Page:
Recently, there are approximately 150-300 volunteers per day. Most work clearing mud and debris. Other activities include helping evacuees move into temporary housing, sorting supplies, washing photographs, etc. Job matching takes place in the morning beginning at 8:30, and once again in the afternoon. It is possible to volunteer for full or half days.


Here is the location of the Iwanuma VC.

Trains to Iwanuma are running. It is a 20 minute walk to the VC from the Iwanuma train station. The train takes around 23 minutes from Sendai station. Shinkansen and air access to Sendai has also been restored. There are a number of Youth Hostels in Sendai if you wish to commute from there, but we recommend staying in Iwanuma. It is roughly a 40 minute drive to Iwanuma from Sendai.


There is a park next to the VC where volunteers can camp, and volunteers are also welcome to sleep in their vehicles in the VC parking lot. There is a restroom and tap in the park, and information posted on nearby bathhouses. It is useful to have a car to get to the bathhouses, but if you are coming by train you can probably gang up with fellow volunteers to get a ride to the baths.

The Hotel Harada has rooms for 6000 yen per night, Internet and parking included, and is a 20 minute walk from the VC.

ホテル原田 Hotel Harada

〒989-2442 宮城県岩沼市大手町3-18

Miyagi-ken Iwanuma-shi Otecho 3-18

TEL 0223(24)2525(代)

FAX 0223(24)6761

The Momokou Ryokan (桃幸) has rooms for 5000 yen per night. It has a small parking lot. It is a 20 minute walk to the VC.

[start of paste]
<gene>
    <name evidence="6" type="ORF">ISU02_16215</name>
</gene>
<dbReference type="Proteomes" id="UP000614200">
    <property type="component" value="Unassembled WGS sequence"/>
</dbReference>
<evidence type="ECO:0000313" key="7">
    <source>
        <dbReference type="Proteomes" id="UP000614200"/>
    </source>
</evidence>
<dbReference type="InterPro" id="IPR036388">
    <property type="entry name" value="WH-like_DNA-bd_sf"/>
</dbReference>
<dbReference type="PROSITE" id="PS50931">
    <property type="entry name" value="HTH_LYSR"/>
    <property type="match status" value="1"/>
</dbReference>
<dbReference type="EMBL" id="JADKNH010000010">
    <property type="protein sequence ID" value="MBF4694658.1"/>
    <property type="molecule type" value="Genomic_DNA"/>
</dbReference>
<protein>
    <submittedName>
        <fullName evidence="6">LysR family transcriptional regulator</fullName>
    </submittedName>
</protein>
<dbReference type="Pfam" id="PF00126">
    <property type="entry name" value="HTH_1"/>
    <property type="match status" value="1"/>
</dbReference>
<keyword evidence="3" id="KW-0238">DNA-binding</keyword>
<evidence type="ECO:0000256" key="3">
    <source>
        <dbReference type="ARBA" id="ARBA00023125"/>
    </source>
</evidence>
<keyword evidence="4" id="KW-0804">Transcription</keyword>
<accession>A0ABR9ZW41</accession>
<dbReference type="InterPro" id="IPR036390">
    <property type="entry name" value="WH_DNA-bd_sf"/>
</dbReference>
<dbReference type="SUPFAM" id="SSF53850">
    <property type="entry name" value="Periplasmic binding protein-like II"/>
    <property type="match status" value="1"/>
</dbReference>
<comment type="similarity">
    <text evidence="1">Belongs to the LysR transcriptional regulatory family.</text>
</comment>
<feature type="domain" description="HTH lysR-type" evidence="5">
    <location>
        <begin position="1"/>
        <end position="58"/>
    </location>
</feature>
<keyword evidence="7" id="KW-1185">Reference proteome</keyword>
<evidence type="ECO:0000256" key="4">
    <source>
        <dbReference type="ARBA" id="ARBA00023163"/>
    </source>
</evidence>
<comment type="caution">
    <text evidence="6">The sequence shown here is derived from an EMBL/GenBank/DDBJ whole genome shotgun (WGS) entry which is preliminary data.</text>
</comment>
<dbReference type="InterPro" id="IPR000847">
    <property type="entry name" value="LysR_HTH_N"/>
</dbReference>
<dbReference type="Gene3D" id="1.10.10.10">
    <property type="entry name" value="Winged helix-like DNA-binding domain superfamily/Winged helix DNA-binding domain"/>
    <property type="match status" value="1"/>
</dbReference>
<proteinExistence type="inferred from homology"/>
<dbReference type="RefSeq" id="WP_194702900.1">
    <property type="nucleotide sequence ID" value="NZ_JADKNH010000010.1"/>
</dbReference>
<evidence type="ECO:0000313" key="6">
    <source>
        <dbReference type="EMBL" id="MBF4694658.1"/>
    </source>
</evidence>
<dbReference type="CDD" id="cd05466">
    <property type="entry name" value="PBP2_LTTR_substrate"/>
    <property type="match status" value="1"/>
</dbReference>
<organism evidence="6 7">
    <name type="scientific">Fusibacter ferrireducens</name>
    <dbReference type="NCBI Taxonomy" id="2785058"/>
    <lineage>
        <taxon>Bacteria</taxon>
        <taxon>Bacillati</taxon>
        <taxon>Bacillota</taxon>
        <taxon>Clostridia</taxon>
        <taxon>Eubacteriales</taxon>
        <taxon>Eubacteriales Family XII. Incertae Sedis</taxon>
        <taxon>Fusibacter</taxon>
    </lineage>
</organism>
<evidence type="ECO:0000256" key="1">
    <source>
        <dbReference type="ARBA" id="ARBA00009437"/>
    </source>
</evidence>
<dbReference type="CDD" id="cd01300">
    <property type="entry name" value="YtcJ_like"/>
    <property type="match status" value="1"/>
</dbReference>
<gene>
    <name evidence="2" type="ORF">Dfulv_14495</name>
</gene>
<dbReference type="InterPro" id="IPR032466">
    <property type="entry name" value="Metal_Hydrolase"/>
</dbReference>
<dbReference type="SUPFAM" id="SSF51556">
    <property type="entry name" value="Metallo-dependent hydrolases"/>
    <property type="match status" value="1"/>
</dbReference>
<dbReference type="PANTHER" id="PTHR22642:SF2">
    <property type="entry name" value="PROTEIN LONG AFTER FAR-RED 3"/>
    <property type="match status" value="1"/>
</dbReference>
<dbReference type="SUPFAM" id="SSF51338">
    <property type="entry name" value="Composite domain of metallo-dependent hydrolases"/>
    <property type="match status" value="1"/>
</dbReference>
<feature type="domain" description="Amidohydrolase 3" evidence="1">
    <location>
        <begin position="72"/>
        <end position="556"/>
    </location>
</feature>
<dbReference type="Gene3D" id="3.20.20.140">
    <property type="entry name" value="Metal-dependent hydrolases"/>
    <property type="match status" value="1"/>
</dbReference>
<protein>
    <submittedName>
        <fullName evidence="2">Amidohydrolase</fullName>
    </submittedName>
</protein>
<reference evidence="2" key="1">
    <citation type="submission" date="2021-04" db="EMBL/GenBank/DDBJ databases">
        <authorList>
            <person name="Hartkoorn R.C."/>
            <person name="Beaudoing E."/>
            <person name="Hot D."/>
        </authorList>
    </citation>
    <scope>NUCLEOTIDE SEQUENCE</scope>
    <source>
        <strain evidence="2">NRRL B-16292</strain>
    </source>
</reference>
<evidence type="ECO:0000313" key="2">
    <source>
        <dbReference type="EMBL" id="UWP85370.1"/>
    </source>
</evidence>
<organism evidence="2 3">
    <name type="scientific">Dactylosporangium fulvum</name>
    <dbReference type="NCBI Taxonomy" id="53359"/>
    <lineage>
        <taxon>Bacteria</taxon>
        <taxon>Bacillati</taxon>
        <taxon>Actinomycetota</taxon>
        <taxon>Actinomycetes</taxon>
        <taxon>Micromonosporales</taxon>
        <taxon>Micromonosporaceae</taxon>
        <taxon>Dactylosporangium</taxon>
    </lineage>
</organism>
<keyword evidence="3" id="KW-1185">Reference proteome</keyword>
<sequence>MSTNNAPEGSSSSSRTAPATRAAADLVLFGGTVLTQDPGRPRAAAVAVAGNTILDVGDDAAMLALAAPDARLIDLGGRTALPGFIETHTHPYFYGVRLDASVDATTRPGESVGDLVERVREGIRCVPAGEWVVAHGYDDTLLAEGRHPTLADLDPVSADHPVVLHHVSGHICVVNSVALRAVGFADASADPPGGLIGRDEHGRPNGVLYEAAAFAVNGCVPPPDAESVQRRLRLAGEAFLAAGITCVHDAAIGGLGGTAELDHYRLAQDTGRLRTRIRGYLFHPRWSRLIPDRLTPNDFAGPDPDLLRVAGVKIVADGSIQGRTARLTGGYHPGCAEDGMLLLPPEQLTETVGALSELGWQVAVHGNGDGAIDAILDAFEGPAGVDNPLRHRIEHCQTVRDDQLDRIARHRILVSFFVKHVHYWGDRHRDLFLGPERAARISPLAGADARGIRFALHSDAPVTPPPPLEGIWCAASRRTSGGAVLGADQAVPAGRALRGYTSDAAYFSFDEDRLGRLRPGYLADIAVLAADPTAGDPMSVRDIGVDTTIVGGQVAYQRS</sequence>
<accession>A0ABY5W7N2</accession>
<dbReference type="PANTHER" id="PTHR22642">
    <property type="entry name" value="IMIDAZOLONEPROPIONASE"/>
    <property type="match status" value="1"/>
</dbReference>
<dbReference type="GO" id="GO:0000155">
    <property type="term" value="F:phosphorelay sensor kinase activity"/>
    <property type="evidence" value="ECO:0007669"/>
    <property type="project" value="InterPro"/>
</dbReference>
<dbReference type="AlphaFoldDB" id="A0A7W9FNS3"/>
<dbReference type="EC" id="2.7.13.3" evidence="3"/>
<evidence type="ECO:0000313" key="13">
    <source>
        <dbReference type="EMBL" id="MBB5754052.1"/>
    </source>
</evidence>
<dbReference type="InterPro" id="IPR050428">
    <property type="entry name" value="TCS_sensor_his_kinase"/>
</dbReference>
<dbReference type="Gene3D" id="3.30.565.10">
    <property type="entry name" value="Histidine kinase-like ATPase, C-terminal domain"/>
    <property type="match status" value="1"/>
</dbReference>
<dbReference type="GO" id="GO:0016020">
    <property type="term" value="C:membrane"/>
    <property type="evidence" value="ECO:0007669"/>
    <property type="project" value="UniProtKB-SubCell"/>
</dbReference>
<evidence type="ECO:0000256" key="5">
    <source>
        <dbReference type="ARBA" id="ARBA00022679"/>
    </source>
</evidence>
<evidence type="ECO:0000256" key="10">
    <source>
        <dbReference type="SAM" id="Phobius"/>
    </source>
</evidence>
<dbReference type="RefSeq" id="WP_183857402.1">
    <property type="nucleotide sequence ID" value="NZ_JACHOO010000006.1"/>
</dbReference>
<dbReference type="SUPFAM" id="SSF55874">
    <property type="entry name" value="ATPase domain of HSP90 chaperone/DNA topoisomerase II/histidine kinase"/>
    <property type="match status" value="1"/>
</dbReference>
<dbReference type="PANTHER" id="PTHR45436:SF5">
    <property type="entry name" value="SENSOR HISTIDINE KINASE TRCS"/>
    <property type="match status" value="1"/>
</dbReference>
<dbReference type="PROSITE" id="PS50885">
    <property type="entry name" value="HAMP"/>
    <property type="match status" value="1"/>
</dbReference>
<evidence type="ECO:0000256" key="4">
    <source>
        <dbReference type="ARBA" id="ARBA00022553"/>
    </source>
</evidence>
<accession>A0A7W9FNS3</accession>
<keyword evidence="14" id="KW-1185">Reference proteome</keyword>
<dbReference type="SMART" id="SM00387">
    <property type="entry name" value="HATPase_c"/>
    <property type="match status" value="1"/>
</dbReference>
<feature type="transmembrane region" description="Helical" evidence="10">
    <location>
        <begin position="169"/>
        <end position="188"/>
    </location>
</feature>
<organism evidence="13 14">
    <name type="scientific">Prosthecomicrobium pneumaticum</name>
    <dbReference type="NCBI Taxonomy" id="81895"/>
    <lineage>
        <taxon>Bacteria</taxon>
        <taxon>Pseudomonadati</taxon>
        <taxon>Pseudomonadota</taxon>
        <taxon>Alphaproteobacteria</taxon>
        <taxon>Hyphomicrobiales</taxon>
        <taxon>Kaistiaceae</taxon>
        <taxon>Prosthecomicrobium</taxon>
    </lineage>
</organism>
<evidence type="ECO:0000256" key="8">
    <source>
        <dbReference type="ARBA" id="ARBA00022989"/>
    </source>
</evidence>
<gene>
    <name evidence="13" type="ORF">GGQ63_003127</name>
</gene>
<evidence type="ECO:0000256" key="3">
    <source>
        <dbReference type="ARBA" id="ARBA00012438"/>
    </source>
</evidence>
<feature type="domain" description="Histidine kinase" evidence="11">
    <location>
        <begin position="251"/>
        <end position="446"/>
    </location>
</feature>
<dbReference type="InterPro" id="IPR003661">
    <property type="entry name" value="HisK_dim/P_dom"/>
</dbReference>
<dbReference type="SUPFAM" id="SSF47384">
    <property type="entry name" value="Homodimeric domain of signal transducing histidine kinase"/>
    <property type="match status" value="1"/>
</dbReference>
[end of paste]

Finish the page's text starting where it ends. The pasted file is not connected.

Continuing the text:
Miyagi-ken Iwanuma-shi Nakao 1-chome 1-1

TEL: 0223-24-1101

Please see the previous post for information regarding insurance, gear, etc.

Tohoku Needs Volunteer Help Now!

Clean-up crew in Iwanuma breaks for lunch, including FVJ members Jade, Sandi, Rajesh, and Camellia.

The Golden Week rush is over and volunteer numbers have dropped off steeply, but there remains a lot of work to do in the tsunami-affected zones in Tohoku.
 If you’ve been waiting for the right moment to get involved, this is the time!

Much of the work consists of clearing debris and sludge left behind by the tsunami. The tsunami has left a 2-3 cm crust of sludge on everything it touched. The SDF has cleared roads and public areas, but private property such as homes and fields must be cleared by hand, with shovels and wheelbarrows. The sludge and debris is piled near roads, and power shovels and dump trucks will later come to collect the piles. When it is too dry, the sludge turns to dust, crumbling and spreading and filling the air. Too wet and it becomes mucky and heavy. For that reason, it is imperative that as much sludge as possible is removed in the next few weeks, before the rainy season arrives, followed by the summer heat.

What to bring:

1) Volunteer Insurance (fukushi hoken) http://www.fukushihoken.co.jp/

Volunteer insurance not only covers medical care if you are injured while volunteering, it also covers costs if you damage someone else’s property or cause someone else to be injured. It is very affordable, ranging from around 500 to 1500 yen for 1 year’s coverage. Be sure to get natural disaster (saigai) coverage. You can acquire it at your nearest branch of the Japan National Council of Social Welfare.

2) Gear – If you are shoveling sludge and removing debris, you’ll need rubber boots and leather or rubber gloves and some good dust masks (a rating of N95 is recommended.) If you wear contacts, be sure to bring safety goggles. Boots with steel toes and/or metal insoles to prevent puncture injuries are best, depending on the environment in which you’ll be volunteering. If possible, find out as much as possible about the specific conditions where you will be working.

Other recommended materials include: shovels, buckets, towels, hat or helmets, long sleeves, long pants, rain gear.